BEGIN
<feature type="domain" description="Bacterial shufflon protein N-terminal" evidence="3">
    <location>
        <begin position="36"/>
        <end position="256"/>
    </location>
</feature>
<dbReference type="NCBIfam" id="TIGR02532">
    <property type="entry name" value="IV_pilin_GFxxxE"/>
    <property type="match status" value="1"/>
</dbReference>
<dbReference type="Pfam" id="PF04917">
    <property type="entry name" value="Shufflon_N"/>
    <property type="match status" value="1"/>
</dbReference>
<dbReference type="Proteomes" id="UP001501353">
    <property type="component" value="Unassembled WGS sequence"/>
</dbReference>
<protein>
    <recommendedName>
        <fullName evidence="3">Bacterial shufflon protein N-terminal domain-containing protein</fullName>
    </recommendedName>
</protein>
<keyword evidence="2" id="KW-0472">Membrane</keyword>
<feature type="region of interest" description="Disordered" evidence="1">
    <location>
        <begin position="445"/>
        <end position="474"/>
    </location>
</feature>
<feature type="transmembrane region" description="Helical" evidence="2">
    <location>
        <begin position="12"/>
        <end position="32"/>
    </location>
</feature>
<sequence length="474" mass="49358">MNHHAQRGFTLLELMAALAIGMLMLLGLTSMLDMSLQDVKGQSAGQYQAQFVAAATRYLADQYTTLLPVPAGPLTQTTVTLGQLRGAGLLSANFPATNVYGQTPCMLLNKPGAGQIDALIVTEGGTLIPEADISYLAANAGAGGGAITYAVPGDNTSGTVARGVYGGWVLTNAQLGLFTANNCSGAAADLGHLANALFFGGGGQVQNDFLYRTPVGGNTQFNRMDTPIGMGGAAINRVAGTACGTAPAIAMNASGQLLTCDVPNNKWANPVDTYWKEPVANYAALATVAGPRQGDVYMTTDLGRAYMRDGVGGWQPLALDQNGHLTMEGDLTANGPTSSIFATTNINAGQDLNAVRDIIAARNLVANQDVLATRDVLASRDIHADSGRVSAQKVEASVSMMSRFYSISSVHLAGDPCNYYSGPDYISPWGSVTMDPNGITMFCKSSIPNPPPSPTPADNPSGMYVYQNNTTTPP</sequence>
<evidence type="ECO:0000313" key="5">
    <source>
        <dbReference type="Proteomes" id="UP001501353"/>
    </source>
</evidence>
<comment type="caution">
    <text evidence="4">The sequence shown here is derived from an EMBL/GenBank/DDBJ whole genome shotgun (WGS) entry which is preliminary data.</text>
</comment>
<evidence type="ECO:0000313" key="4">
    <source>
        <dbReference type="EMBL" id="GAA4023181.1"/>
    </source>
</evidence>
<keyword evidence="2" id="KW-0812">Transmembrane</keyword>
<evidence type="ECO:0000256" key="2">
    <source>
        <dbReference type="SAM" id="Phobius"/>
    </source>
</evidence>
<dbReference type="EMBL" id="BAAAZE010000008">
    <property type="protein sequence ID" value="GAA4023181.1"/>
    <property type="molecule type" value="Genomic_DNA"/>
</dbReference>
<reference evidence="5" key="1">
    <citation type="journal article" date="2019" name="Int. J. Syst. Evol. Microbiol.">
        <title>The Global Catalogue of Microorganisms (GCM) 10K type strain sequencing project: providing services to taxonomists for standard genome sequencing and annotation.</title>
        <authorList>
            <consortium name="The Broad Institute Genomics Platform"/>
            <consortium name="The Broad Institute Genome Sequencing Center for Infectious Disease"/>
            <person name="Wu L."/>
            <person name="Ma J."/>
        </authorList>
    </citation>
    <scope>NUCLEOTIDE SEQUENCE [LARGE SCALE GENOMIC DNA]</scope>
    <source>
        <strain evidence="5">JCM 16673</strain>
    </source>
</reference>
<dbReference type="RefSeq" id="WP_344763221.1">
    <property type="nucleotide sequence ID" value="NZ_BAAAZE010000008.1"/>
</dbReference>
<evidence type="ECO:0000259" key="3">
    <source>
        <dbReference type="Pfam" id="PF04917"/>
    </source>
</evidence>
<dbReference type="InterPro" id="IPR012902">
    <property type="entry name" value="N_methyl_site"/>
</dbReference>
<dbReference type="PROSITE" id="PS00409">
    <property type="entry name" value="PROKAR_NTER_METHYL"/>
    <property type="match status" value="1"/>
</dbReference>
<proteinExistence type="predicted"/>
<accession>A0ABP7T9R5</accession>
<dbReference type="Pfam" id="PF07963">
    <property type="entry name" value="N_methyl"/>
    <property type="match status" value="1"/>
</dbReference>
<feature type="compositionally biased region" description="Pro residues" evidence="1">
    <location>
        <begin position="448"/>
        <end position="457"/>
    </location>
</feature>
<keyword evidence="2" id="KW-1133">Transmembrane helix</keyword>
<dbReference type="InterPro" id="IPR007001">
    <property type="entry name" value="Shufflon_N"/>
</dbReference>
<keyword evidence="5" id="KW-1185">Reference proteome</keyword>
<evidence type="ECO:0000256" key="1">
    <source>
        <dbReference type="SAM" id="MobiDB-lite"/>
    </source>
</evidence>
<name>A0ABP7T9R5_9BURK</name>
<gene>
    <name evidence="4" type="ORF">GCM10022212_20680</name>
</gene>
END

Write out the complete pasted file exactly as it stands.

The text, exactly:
<feature type="domain" description="Bacterial shufflon protein N-terminal" evidence="3">
    <location>
        <begin position="36"/>
        <end position="256"/>
    </location>
</feature>
<dbReference type="NCBIfam" id="TIGR02532">
    <property type="entry name" value="IV_pilin_GFxxxE"/>
    <property type="match status" value="1"/>
</dbReference>
<dbReference type="Pfam" id="PF04917">
    <property type="entry name" value="Shufflon_N"/>
    <property type="match status" value="1"/>
</dbReference>
<dbReference type="Proteomes" id="UP001501353">
    <property type="component" value="Unassembled WGS sequence"/>
</dbReference>
<protein>
    <recommendedName>
        <fullName evidence="3">Bacterial shufflon protein N-terminal domain-containing protein</fullName>
    </recommendedName>
</protein>
<keyword evidence="2" id="KW-0472">Membrane</keyword>
<feature type="region of interest" description="Disordered" evidence="1">
    <location>
        <begin position="445"/>
        <end position="474"/>
    </location>
</feature>
<feature type="transmembrane region" description="Helical" evidence="2">
    <location>
        <begin position="12"/>
        <end position="32"/>
    </location>
</feature>
<sequence length="474" mass="49358">MNHHAQRGFTLLELMAALAIGMLMLLGLTSMLDMSLQDVKGQSAGQYQAQFVAAATRYLADQYTTLLPVPAGPLTQTTVTLGQLRGAGLLSANFPATNVYGQTPCMLLNKPGAGQIDALIVTEGGTLIPEADISYLAANAGAGGGAITYAVPGDNTSGTVARGVYGGWVLTNAQLGLFTANNCSGAAADLGHLANALFFGGGGQVQNDFLYRTPVGGNTQFNRMDTPIGMGGAAINRVAGTACGTAPAIAMNASGQLLTCDVPNNKWANPVDTYWKEPVANYAALATVAGPRQGDVYMTTDLGRAYMRDGVGGWQPLALDQNGHLTMEGDLTANGPTSSIFATTNINAGQDLNAVRDIIAARNLVANQDVLATRDVLASRDIHADSGRVSAQKVEASVSMMSRFYSISSVHLAGDPCNYYSGPDYISPWGSVTMDPNGITMFCKSSIPNPPPSPTPADNPSGMYVYQNNTTTPP</sequence>
<evidence type="ECO:0000313" key="5">
    <source>
        <dbReference type="Proteomes" id="UP001501353"/>
    </source>
</evidence>
<comment type="caution">
    <text evidence="4">The sequence shown here is derived from an EMBL/GenBank/DDBJ whole genome shotgun (WGS) entry which is preliminary data.</text>
</comment>
<evidence type="ECO:0000313" key="4">
    <source>
        <dbReference type="EMBL" id="GAA4023181.1"/>
    </source>
</evidence>
<keyword evidence="2" id="KW-0812">Transmembrane</keyword>
<evidence type="ECO:0000256" key="2">
    <source>
        <dbReference type="SAM" id="Phobius"/>
    </source>
</evidence>
<dbReference type="EMBL" id="BAAAZE010000008">
    <property type="protein sequence ID" value="GAA4023181.1"/>
    <property type="molecule type" value="Genomic_DNA"/>
</dbReference>
<reference evidence="5" key="1">
    <citation type="journal article" date="2019" name="Int. J. Syst. Evol. Microbiol.">
        <title>The Global Catalogue of Microorganisms (GCM) 10K type strain sequencing project: providing services to taxonomists for standard genome sequencing and annotation.</title>
        <authorList>
            <consortium name="The Broad Institute Genomics Platform"/>
            <consortium name="The Broad Institute Genome Sequencing Center for Infectious Disease"/>
            <person name="Wu L."/>
            <person name="Ma J."/>
        </authorList>
    </citation>
    <scope>NUCLEOTIDE SEQUENCE [LARGE SCALE GENOMIC DNA]</scope>
    <source>
        <strain evidence="5">JCM 16673</strain>
    </source>
</reference>
<dbReference type="RefSeq" id="WP_344763221.1">
    <property type="nucleotide sequence ID" value="NZ_BAAAZE010000008.1"/>
</dbReference>
<evidence type="ECO:0000259" key="3">
    <source>
        <dbReference type="Pfam" id="PF04917"/>
    </source>
</evidence>
<dbReference type="InterPro" id="IPR012902">
    <property type="entry name" value="N_methyl_site"/>
</dbReference>
<dbReference type="PROSITE" id="PS00409">
    <property type="entry name" value="PROKAR_NTER_METHYL"/>
    <property type="match status" value="1"/>
</dbReference>
<proteinExistence type="predicted"/>
<accession>A0ABP7T9R5</accession>
<dbReference type="Pfam" id="PF07963">
    <property type="entry name" value="N_methyl"/>
    <property type="match status" value="1"/>
</dbReference>
<feature type="compositionally biased region" description="Pro residues" evidence="1">
    <location>
        <begin position="448"/>
        <end position="457"/>
    </location>
</feature>
<keyword evidence="2" id="KW-1133">Transmembrane helix</keyword>
<dbReference type="InterPro" id="IPR007001">
    <property type="entry name" value="Shufflon_N"/>
</dbReference>
<keyword evidence="5" id="KW-1185">Reference proteome</keyword>
<evidence type="ECO:0000256" key="1">
    <source>
        <dbReference type="SAM" id="MobiDB-lite"/>
    </source>
</evidence>
<name>A0ABP7T9R5_9BURK</name>
<gene>
    <name evidence="4" type="ORF">GCM10022212_20680</name>
</gene>